Sales to sips: Longtime Bear grows his vineyard

Hank McCrorie is the owner of Burly Wine, a boutique wine that is available at a variety of restaurants and fine wine shops in 23 states. Known for its bold, intrinsic flavors of tannins and oak, Burly produces around 2,000 cases of wine annually. The name Burly originates from McCrorie’s days playing football at Lenoir-Rhyne when he was dubbed Burly Bear by the Charlotte Observer. “The nickname Burly was the result of a picture that was published prior to Lenoir-Rhyne playing Appalachian [State] in football,” McCrorie said. “They called me Burly Bear in the caption. It caught on with a lot of my teammates and has stuck for life.”

Before McCrorie’s adventure in winemaking began, he served a 40-year career with Pzifer, retiring as executive vice president of sales. His work with the company entailed weekly commutes from Charlotte, North Carolina, to New York City. He credits Bernice with taking care of both their mothers during this time, and one of the ways he thanked her was by building the dream home she always wanted in Napa Valley. During the process of building, McCrorie was presented with an opportunity to lease a nine-and-a-half-acre vineyard of Cabernet Sauvignon from the Simpkins’ Ranch, owned by Cliff and Joan Simpkins, in the Coombsville American Viticultural Area.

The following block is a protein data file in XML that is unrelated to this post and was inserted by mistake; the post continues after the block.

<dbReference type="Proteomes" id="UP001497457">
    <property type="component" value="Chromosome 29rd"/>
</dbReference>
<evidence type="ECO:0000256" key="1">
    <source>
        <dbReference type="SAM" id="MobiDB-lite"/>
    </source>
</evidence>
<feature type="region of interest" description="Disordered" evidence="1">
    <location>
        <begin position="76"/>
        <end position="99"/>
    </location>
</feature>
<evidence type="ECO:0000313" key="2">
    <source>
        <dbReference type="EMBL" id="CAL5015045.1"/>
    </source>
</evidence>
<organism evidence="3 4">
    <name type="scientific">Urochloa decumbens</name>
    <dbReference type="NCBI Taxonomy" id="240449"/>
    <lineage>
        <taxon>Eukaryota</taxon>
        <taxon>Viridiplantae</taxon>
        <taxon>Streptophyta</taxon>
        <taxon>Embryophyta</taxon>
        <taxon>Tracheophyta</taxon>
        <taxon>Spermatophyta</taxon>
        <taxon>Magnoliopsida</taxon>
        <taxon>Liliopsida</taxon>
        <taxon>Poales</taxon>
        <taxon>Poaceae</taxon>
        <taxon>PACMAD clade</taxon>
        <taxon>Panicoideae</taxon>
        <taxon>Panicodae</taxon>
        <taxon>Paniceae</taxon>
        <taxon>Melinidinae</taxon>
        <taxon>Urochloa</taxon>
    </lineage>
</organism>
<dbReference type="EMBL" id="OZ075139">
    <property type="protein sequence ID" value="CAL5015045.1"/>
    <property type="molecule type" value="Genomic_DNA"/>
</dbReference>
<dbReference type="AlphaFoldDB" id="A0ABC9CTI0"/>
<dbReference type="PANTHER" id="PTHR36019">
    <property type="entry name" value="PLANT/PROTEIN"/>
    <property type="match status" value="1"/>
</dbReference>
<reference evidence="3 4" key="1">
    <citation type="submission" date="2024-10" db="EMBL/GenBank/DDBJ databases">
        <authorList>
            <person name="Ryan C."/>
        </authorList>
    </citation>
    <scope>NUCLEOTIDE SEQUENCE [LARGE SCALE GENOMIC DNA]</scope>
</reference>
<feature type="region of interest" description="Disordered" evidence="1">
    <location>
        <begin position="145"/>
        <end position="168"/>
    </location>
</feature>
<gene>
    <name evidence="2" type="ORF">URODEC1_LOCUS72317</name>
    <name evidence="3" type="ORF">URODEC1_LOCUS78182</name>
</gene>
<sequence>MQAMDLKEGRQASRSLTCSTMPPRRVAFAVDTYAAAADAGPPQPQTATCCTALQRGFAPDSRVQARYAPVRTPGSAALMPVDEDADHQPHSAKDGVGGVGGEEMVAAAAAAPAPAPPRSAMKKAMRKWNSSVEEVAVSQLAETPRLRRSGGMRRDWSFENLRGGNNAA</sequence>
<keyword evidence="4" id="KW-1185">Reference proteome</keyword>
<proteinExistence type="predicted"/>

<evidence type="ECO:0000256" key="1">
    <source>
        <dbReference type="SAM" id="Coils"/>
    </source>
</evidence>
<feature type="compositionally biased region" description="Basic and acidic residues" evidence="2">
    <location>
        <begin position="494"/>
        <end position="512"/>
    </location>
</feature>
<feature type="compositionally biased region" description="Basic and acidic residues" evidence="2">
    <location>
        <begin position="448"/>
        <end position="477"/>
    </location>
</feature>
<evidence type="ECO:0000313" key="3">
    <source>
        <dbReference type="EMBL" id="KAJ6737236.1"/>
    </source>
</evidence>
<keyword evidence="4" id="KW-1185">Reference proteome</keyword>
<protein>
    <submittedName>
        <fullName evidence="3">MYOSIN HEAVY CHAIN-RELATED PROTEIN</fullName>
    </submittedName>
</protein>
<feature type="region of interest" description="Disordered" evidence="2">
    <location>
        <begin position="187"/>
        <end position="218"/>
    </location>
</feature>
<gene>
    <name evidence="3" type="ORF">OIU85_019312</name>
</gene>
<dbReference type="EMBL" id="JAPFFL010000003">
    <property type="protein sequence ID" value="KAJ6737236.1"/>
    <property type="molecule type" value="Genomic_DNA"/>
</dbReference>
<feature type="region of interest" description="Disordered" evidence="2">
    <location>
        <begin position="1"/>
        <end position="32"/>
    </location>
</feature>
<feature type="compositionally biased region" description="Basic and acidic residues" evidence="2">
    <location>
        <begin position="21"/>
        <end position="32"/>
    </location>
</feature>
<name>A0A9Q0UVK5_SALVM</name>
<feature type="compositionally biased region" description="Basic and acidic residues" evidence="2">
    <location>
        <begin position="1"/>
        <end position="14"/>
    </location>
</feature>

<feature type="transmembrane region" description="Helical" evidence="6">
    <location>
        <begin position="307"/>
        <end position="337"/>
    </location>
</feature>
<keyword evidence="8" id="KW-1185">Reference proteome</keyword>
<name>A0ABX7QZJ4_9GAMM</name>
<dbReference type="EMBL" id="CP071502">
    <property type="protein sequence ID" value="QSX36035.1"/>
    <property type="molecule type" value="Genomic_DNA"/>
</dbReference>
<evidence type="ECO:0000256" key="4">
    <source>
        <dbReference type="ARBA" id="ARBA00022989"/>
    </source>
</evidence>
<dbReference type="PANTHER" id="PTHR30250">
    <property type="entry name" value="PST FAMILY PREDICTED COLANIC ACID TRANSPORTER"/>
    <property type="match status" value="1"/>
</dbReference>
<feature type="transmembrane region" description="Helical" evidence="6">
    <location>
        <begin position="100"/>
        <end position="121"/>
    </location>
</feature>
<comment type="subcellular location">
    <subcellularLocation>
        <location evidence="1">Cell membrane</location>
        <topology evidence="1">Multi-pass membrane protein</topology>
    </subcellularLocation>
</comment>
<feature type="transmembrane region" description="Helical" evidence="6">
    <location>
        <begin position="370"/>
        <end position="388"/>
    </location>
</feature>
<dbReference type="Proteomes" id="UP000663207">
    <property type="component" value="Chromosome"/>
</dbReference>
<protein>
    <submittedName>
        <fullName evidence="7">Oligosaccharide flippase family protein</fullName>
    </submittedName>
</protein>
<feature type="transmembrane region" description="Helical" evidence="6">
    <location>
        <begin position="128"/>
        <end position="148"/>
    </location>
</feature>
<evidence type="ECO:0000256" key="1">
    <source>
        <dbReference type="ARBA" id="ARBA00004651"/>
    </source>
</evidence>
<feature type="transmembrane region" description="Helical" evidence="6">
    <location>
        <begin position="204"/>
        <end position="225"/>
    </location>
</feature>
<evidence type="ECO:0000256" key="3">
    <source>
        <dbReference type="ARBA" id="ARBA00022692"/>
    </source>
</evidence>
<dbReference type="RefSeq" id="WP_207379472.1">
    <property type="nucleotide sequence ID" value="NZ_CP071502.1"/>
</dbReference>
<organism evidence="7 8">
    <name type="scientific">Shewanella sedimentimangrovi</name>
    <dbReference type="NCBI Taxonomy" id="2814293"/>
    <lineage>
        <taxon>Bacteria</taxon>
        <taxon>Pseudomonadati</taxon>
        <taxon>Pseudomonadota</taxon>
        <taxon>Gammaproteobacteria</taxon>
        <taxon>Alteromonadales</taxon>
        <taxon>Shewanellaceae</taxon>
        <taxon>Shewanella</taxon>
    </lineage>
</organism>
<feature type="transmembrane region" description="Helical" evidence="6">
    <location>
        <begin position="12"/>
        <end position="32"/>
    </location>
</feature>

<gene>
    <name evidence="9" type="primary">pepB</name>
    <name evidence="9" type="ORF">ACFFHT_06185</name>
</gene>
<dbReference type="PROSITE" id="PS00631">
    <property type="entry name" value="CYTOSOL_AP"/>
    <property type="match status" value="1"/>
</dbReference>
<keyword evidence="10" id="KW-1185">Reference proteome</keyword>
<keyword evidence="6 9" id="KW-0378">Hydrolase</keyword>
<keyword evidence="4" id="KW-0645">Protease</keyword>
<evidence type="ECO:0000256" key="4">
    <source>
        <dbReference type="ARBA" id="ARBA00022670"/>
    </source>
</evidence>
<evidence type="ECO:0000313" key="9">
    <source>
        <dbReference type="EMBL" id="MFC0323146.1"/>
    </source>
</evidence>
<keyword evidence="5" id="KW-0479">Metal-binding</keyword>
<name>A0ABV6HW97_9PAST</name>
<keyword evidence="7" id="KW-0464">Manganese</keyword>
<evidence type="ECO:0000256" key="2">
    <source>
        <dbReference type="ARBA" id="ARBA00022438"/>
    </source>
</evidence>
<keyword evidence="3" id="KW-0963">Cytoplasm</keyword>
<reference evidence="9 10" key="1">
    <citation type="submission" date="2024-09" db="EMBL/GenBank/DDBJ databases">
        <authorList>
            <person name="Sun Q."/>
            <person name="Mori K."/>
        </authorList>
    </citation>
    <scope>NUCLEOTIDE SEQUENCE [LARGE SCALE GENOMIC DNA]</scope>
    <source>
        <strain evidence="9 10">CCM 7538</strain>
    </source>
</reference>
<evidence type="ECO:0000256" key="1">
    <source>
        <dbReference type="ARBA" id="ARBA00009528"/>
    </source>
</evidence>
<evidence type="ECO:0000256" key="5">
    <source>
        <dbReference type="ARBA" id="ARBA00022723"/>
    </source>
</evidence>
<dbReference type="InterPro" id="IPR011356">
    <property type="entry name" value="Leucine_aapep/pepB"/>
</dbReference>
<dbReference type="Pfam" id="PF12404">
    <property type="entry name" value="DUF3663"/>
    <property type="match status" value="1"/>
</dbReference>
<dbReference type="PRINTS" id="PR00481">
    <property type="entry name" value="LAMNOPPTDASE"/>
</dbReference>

“I had gained an appreciation for small production Napa Valley Cabernets while visiting New York,” McCrorie said. “When I discovered the sale included a fourth-generation Italian winemaker and vineyard manager, it seemed like a package deal I couldn’t resist.”

Massimo Monticelli is Burly’s winemaker. He spent his early career at the Cabernet winery Silver Oak producing high-end wines before leaving to focus on smaller boutique labels. He and Michael Wolfe, vineyard manager, work together to enhance the unique environment of the Coombsville region. Wolfe directs the quality and health of the vineyard, while Monticelli guides the winemaking process to ensure the fullness of each grape is expressed.